CAA2014 Session "Archaeology in the Woods: New Technologies, New Perspectives"
We invite you to submit presentations for our session "Archaeology in the Woods: New Technologies, New Perspectives" at the Computer Applications and Quantitative Methods in Archaeology - CAA2014 Conference, to be held in Paris, France in April 2014. You can find information on our session and the conference below.
Computer Applications and Quantitative Methods in Archaeology - CAA2014 Conference
"Université Paris 1 Panthéon-Sorbonne - Institut d'art et d'archéologie" 3 rue Michelet, 75006 Paris, France When: 22th to 25th April 2014
Paper Submission Deadline: 31 October 2013
How to Submit:
You can submit your proposal by creating an account on the conference website at http://caa2014.sciencesconf.org/
S03 Archaeology in the Woods: New Technologies, New Perspectives
Rachel Opitz1, Kasper Hanus, Clement Laplaige, Benjamin Stular (1 Center for Advanced Spatial Technologies, University of Arkansas (CAST
In this session, we hope to bring together papers on a range of technologies,prospection methods, and analyses applied in the contemporary study of forestedenvironments. We define forests broadly, encompassing everything from the temperatedeciduous woodland, to the mediterranean scrublands, to the tropical rainforest, fromorganized and intensively exploited plantations to regenerated and unmanaged mixedwoodland, to "ancient' forests which have been exploited continuously or episodically over anextended period. The technologies and methods of interest include ALS (airborne laserscanning / LiDAR), which has been rapidly changing the large scale picture of archaeologypreserved under woodland for the past decade, geophysical survey in woodlands, whereimportant advances are being made in the detailed description of little studied types of sites,new applications of geochemistry and geochemically-oriented spectral surveys e.g. XRF/XRDwhich could complement both geophysical and ALS surveys, and the ever growingimportance of digital databases and ontologies which make trans-regional comparisons andresearch increasingly feasible.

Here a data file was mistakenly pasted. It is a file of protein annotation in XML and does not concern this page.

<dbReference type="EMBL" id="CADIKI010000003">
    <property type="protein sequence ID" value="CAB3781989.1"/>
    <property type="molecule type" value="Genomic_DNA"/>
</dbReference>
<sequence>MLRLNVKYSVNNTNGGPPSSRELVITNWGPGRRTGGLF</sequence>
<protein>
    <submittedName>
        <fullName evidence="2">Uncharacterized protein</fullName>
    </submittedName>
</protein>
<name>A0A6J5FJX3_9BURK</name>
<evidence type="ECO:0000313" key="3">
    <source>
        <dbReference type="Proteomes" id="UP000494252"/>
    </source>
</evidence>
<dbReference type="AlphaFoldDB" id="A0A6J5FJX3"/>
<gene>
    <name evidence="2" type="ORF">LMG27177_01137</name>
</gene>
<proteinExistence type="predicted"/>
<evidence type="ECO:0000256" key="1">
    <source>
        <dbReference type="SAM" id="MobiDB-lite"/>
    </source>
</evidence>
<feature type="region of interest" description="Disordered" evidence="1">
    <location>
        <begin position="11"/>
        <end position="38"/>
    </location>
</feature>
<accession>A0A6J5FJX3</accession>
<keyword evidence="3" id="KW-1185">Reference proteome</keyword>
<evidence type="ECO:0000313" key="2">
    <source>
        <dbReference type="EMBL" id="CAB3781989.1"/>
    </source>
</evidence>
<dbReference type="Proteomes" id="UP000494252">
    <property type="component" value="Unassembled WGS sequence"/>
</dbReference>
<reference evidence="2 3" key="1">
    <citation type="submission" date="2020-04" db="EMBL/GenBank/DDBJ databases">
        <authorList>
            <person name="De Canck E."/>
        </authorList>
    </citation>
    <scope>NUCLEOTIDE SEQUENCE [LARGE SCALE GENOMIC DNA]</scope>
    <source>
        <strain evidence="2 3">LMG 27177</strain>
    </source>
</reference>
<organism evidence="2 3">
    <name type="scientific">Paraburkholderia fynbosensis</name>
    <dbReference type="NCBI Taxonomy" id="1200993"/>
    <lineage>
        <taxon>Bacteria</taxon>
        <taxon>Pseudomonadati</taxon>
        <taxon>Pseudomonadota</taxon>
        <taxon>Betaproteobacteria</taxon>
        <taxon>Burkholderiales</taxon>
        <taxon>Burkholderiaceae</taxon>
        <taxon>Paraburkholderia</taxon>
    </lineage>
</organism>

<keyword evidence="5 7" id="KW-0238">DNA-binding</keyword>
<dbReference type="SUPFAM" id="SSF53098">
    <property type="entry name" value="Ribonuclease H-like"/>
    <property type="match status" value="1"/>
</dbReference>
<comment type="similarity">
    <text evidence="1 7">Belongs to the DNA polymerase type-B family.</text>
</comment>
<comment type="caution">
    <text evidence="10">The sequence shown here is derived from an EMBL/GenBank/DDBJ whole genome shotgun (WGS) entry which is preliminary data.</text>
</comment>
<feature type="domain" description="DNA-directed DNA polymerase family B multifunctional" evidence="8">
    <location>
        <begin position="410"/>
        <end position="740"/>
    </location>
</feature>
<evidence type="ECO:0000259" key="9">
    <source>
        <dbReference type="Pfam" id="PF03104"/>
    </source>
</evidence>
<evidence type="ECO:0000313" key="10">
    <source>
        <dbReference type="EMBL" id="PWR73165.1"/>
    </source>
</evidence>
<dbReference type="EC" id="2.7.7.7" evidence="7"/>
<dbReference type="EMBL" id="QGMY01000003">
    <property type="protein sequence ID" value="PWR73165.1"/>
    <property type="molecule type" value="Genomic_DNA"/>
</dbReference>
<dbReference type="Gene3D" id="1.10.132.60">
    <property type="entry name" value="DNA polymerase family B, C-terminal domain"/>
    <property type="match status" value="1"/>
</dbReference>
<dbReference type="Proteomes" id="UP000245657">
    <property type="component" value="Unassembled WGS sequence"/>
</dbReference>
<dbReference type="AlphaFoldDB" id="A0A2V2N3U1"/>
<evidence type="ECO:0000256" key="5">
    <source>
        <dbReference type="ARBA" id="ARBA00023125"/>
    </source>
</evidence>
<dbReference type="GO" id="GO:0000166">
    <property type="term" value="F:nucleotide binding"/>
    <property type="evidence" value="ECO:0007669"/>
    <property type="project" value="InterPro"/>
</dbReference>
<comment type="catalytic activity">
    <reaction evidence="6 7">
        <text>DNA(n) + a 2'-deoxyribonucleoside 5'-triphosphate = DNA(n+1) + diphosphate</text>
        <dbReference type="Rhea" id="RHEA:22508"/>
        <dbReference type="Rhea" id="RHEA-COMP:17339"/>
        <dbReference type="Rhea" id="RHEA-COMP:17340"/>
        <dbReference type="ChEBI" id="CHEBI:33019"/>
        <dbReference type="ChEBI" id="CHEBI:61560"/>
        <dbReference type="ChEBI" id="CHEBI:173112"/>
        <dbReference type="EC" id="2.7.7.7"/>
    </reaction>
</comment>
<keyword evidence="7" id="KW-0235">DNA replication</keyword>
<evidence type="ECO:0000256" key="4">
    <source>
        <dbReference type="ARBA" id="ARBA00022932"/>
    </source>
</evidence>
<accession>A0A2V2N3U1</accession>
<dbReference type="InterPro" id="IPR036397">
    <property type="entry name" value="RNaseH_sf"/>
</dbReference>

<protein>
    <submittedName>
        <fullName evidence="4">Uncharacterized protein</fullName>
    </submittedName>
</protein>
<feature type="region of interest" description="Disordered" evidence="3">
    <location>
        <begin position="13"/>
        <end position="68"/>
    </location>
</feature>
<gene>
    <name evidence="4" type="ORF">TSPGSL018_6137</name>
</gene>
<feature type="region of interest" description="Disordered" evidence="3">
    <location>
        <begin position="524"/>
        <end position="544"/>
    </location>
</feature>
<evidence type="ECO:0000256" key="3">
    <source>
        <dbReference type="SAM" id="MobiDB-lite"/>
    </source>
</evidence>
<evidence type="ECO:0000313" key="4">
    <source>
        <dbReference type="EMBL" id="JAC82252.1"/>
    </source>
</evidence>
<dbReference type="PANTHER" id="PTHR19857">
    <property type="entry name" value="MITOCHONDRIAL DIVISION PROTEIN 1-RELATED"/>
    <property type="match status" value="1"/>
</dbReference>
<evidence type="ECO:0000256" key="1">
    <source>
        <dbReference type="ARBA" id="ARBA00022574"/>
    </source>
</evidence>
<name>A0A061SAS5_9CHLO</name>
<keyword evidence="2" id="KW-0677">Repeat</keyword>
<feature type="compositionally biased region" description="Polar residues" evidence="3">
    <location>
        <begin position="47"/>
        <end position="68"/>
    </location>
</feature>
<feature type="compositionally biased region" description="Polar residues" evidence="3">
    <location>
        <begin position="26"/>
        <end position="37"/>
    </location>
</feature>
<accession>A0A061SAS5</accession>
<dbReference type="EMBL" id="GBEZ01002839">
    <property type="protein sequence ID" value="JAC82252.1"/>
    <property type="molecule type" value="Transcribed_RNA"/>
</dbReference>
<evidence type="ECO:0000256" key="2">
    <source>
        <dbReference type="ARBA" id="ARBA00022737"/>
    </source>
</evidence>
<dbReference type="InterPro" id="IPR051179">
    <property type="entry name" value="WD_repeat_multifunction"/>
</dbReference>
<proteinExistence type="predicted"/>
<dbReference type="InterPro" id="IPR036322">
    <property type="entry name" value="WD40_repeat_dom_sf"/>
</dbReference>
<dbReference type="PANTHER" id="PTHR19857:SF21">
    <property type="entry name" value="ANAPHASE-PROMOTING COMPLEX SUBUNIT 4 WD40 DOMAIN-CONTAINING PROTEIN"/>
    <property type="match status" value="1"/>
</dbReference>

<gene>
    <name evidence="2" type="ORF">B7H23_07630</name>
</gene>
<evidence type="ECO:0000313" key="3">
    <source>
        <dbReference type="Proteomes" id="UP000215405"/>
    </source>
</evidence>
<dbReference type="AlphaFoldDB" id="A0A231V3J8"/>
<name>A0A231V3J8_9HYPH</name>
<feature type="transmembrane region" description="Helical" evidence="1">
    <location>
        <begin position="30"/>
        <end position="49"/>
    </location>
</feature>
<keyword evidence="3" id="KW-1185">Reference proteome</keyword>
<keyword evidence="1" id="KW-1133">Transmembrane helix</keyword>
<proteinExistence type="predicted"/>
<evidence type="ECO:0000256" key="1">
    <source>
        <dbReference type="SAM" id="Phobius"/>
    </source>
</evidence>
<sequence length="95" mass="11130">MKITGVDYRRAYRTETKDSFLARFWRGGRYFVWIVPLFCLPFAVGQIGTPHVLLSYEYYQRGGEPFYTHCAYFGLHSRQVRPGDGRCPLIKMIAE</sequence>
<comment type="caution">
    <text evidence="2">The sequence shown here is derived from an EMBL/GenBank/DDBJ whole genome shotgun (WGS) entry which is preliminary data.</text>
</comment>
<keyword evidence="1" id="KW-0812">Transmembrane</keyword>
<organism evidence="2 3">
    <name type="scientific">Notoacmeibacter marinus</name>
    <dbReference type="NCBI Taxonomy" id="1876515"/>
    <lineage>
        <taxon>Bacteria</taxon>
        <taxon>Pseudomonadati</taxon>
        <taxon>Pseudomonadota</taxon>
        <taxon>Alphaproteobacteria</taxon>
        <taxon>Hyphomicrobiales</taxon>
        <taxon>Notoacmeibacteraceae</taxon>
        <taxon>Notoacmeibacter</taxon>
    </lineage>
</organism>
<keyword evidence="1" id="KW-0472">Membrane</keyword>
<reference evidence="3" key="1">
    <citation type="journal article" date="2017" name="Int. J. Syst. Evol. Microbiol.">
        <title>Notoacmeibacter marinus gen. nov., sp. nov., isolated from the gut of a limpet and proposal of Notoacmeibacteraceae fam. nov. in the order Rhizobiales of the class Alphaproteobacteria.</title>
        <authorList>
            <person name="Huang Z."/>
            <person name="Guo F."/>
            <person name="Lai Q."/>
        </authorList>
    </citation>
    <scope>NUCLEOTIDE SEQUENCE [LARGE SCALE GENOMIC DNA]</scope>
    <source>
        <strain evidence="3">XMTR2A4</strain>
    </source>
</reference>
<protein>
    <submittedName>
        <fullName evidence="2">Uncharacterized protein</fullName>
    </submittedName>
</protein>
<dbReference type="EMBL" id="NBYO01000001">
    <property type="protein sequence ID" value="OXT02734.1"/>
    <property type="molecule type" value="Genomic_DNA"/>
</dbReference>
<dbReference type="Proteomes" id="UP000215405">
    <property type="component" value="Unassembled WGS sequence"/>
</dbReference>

In this session we are taking inspiration from the work of researchers like A. Groves and O.Rackham, and asking ourselves how the big archaeological picture about woodlands andforests is changing as the result of the deployment of all these new technologies, which areproducing enormous amounts of new evidence about past landscapes preserved underwoodland canopy. We would like to address both our understanding of the past state(s) ofthese now-forested areas, our knowledge of activities and experiences of landscape specific to woodlands, and the implications of past activities in forest and the remains of these activitiesfor the landscapes which exist today.The implications of the technological and methodological leap which has been taking placefor the past decade for the study of forests as an theme/concept/aspect of the landscape/aspect of past societies and economies are not always immediately evident. It is easy enough to say that the advent of these new technologies is changing our understanding of the archaeology of forests, but the nature of this change, the new ideas and understandings, are still in gestation.
The creation of a bridge between archaeologists working directly with new technologies, theenormous data generated by these technologies, and the "data wrangling' tools and methodsneeded to extract information from these data, and archaeologists and researchers in relateddisciplines studying forests and woodlands from various other perspectives requires that allconcerned consider the broader implications of their work. This session aims to draw outexpressions of the broader aims, implications, and new perspectives and understandings fromthe archaeologists working directly with the new technologies and the big datasets they oftengenerate which, we argue, should be leading us to reconsider many aspects of past and present woodlands. The emphasis will be on the chaine operatoire between the technologies, the methodologies, and the archaeological knowledge they create.
Field and laboratory data recording; GIS & Spatial Analysis & 3D Archaeology
We hope to see you in Paris! Best Wishes,
Rachel Opitz, Kasper Hanus, Clement Laplaige, and Benjamin Stular